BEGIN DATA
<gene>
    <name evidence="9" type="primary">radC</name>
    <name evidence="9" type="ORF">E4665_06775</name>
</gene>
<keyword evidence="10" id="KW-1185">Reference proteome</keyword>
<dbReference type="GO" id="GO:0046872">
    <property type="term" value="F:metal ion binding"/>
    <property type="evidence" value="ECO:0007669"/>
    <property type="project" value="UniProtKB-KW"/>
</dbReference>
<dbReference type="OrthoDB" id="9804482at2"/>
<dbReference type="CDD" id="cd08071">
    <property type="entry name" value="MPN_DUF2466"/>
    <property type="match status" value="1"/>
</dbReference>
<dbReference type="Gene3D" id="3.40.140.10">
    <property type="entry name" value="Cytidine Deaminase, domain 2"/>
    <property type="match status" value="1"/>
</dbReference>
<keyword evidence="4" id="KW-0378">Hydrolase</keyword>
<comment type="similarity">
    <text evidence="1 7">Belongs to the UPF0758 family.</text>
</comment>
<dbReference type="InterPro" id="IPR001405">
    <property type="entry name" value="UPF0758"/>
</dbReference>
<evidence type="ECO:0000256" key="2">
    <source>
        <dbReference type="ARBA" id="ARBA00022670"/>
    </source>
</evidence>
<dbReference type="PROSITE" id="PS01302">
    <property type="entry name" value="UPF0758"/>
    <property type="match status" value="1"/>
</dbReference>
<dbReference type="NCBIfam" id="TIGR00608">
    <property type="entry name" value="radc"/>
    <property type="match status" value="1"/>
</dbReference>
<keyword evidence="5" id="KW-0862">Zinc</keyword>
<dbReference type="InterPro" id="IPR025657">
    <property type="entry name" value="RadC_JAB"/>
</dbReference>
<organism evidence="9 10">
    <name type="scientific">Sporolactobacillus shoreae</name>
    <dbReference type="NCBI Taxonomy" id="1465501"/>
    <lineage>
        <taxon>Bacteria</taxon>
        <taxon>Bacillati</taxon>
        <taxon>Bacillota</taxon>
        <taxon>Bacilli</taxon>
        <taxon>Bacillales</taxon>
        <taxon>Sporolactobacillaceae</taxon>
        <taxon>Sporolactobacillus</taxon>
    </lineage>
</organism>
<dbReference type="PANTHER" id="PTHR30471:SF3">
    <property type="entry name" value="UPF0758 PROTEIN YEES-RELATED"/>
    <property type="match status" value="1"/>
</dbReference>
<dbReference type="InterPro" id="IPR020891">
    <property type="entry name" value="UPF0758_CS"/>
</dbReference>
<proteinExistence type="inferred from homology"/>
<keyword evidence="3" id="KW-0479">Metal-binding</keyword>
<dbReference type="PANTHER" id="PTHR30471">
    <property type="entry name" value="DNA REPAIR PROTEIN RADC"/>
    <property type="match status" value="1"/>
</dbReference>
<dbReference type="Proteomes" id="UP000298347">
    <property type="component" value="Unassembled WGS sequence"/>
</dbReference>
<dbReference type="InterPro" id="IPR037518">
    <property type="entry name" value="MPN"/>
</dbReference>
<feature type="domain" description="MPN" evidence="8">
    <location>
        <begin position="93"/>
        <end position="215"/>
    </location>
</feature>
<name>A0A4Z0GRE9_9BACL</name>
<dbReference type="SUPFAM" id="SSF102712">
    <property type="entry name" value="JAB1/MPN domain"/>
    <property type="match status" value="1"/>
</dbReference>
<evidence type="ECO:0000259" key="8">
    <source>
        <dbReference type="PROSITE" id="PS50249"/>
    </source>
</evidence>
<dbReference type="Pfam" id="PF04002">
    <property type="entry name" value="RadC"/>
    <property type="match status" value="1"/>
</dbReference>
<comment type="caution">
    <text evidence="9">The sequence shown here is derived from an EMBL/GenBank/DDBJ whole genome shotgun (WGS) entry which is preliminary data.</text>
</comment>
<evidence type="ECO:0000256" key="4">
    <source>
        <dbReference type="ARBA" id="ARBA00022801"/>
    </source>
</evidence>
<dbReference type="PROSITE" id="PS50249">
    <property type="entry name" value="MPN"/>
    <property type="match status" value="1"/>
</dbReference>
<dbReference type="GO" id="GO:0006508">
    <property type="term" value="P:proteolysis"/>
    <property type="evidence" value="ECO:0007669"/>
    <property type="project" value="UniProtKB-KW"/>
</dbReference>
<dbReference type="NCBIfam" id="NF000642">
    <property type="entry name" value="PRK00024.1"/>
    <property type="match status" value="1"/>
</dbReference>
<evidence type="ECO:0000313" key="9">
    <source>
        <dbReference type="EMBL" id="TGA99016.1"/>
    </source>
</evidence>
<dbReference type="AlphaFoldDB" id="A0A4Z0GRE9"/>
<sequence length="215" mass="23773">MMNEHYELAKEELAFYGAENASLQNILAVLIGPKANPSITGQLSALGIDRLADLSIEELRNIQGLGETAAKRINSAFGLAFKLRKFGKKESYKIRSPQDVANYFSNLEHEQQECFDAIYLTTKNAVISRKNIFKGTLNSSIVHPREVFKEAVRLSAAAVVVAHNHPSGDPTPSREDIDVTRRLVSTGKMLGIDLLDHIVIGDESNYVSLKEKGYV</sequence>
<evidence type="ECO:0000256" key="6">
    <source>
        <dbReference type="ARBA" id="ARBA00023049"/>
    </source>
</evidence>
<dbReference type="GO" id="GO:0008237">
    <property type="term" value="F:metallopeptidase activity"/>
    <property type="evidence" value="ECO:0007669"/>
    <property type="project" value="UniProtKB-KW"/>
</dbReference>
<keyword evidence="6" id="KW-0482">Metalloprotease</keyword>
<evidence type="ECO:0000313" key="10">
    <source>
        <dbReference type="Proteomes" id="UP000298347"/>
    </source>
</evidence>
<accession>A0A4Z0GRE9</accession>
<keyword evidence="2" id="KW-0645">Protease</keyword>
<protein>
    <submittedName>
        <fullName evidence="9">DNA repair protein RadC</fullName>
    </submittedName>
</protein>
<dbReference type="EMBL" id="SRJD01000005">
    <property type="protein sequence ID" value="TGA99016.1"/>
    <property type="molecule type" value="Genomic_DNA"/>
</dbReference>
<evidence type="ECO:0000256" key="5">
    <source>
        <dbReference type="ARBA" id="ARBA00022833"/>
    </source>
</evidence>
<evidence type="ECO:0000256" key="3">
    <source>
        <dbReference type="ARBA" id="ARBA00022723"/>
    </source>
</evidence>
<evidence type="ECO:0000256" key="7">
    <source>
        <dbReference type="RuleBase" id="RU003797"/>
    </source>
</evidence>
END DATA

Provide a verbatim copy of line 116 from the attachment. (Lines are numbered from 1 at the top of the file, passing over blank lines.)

</dbReference>